Book shows how much government controls the economy

The building of Malaysia’s Ministry of Finance is pictured in Putrajaya. — Picture courtesy of Google Maps
The building of Malaysia’s Ministry of Finance is pictured in Putrajaya. — Picture courtesy of Google Maps

KUALA LUMPUR, Aug 10 — Despite a pledge to reduce intervention in business, the government remains the most influential player in almost all key economic sectors, owning almost half the shares in the stock market and investing up to RM1 trillion.

The data was compiled and revealed in the latest book written by prominent economist, Edmund Terence Gomez and his research team, which mapped and detailed out just how deep Putrajaya’s hands go into the Malaysian economy.

In the book titled “Minister of Finance Incorporated; Ownership and Control of Corporate Malaysia”, Gomez, a professor of economics at Universiti Malaya, demonstrated how the Barisan Nasional (BN) government remained firmly in control of key economic sectors through indirect and direct control of up to 68,300 companies or entities. 

“This book is a study of Malaysia’s new political economy and offers an assessment of government-linked investment companies (GLICs), a type of state-owned institution that has long prevailed in the corporate sector but has not been analysed,” Gomez said.

Gomez provided detailed charts and graphs demonstrating how through the seven GLICs led by Ministry of Finance Incorporated (MoF Inc), Putrajaya’s business influence stretches into all the major economic sectors — from the banking system all the way down to plantations.

Data compiled indicated that the government’s share in the Kuala Lumpur Index (KLCI) had increased from 43.7 per cent to 47.1 per cent from 2011 to 2015, the same period when Prime Minister Datuk Seri Najib Razak vowed to reduce state economic control by divesting GLC shares.

Most remarkably, Gomez said such a structure placed so much power into the hands of the finance minister, also PM Najib, who is accorded by law, direct or indirect control over all the entities through MoF Inc.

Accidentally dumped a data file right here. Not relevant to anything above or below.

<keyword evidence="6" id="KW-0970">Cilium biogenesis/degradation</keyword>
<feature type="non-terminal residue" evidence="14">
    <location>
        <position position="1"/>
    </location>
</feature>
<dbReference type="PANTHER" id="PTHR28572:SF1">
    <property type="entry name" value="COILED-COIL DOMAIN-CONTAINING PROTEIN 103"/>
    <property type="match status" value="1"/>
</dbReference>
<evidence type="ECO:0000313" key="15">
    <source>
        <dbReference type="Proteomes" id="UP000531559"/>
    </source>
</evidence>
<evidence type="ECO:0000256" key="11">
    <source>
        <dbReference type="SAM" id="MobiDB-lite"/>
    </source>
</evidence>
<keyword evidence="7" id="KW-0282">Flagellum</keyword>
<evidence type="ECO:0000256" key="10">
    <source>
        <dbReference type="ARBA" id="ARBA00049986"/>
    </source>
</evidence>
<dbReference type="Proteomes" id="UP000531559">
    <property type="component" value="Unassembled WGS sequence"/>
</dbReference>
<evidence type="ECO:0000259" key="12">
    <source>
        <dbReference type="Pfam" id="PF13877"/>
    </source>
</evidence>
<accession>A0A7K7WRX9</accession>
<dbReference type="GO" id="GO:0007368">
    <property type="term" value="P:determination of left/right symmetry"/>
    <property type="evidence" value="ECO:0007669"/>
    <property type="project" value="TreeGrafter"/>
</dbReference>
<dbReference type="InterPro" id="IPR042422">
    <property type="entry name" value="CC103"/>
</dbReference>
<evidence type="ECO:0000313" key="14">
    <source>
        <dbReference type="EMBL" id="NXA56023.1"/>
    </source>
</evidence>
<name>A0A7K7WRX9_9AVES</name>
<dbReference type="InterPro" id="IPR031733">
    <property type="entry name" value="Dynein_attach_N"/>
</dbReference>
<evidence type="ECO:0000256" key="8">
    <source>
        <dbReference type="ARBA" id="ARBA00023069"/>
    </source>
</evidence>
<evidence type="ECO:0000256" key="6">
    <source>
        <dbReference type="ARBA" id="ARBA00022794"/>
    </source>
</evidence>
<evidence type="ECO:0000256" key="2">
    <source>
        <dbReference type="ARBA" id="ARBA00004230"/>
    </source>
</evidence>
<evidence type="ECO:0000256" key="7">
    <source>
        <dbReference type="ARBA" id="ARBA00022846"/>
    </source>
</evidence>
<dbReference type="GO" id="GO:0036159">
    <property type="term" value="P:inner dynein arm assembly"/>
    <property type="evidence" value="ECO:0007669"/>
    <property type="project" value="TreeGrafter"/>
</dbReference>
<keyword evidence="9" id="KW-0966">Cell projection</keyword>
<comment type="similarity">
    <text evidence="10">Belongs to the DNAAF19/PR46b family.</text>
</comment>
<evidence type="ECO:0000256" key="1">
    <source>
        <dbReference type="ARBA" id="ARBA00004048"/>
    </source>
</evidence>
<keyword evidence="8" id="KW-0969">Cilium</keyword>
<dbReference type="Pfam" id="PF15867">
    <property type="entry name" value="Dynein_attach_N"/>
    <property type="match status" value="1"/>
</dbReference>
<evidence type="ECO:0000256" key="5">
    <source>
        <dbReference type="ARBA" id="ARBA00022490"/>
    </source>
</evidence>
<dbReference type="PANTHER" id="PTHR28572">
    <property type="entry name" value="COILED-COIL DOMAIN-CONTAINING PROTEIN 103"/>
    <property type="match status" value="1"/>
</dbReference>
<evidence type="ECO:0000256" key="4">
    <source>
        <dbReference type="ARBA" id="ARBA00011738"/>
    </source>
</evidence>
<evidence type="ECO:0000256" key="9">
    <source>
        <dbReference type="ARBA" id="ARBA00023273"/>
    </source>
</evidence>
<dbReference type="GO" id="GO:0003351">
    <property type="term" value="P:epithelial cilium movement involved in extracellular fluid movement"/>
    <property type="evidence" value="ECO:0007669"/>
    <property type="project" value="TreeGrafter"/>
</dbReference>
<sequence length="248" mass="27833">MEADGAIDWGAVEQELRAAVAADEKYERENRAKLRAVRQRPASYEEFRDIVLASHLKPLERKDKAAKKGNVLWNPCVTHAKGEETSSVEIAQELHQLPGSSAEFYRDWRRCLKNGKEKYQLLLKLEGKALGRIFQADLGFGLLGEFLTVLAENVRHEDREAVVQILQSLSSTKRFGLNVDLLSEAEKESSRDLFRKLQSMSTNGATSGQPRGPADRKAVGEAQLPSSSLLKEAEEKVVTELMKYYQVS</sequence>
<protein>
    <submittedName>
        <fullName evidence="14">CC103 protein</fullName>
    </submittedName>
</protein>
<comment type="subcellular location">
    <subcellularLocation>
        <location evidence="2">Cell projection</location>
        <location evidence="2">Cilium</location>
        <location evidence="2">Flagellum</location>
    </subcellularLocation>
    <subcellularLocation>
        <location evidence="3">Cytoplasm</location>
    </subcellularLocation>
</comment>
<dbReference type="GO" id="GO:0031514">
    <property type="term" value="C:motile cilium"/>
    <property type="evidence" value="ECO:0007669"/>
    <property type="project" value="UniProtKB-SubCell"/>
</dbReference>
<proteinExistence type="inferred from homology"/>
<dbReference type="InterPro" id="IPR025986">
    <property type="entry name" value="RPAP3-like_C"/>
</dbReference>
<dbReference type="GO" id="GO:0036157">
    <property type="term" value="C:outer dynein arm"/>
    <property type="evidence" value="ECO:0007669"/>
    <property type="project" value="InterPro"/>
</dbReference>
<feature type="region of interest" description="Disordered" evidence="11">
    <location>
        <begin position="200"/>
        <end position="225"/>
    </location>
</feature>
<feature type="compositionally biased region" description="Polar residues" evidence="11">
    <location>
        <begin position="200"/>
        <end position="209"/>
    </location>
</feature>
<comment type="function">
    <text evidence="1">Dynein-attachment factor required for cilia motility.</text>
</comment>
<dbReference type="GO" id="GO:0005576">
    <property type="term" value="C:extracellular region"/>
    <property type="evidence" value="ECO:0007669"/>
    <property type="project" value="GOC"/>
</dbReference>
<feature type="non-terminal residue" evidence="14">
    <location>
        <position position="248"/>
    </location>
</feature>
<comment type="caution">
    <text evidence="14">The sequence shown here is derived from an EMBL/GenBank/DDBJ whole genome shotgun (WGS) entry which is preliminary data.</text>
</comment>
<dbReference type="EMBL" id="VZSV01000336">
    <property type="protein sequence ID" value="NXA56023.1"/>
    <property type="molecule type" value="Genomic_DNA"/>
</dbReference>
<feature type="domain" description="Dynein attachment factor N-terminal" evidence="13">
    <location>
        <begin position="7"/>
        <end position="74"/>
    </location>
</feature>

“The law serves as a major control mechanism as legislation regulating the functioning of the GLICs accord the Minister of Finance enormous control over these institutions and, by extension, the GLCs,” he said.

“By controlling these two positions, the Minister of Finance has effective control over the running of GLICs and GLCs, extending to ownership of key sectors of the economy, including banking, plantations, media, property development, construction and oil and gas”.

Gomez’s research also indicated that the removal of Umno politicians from the directorship of GLICs and GLCs — under the guise of reform — has given the finance minister more control over the corporate sector, a power that had to be shared prior to the new structure.

Data compiled showed that in 2013, only seven Umno politicians held positions in state companies compared to more than a dozen before in the past.

“Corporate power has shifted from Umno and well-connected businessmen to the government,” Gomez said.

The research findings will likely reinforce calls for Najib to relinquish his post as finance minister, a long standing demand by both the Opposition and concerned economists who have warned that giving the prime minister control over such an influential portfolio could lead to abuse.

“There is a remarkable concentration of political and economic power in the office of the Prime Minister by virtue of him being the Finance Minister,” Institute for Democracy and Economic Affairs (Ideas) chief executive Wan Saiful Wan Jan commented on the matter.

“I am concerned that this may undermine the trusted system of checks and balances and lead to abuses of powers...it is a huge incentive for any prime minister to continue appointing himself as the finance minister”.

Gomez shared the same view and said prohibiting the prime minister from holding the post of finance minister should top the reform agenda.

The economist also said the findings put under the spotlight Putrajaya’s commitment to reduce state meddling in the economy.

“The New Economic Model (NEM) released in 2010 sought to reduce government’s role in businesses, arguing that the old approach was ‘unlikely to provide dynamism needed to spur the country to developed status’.

“However, in Pemandu’s 2015 annual report, its target of reducing government’s role in business was reduced to just a footnote on page 10 of the report”.

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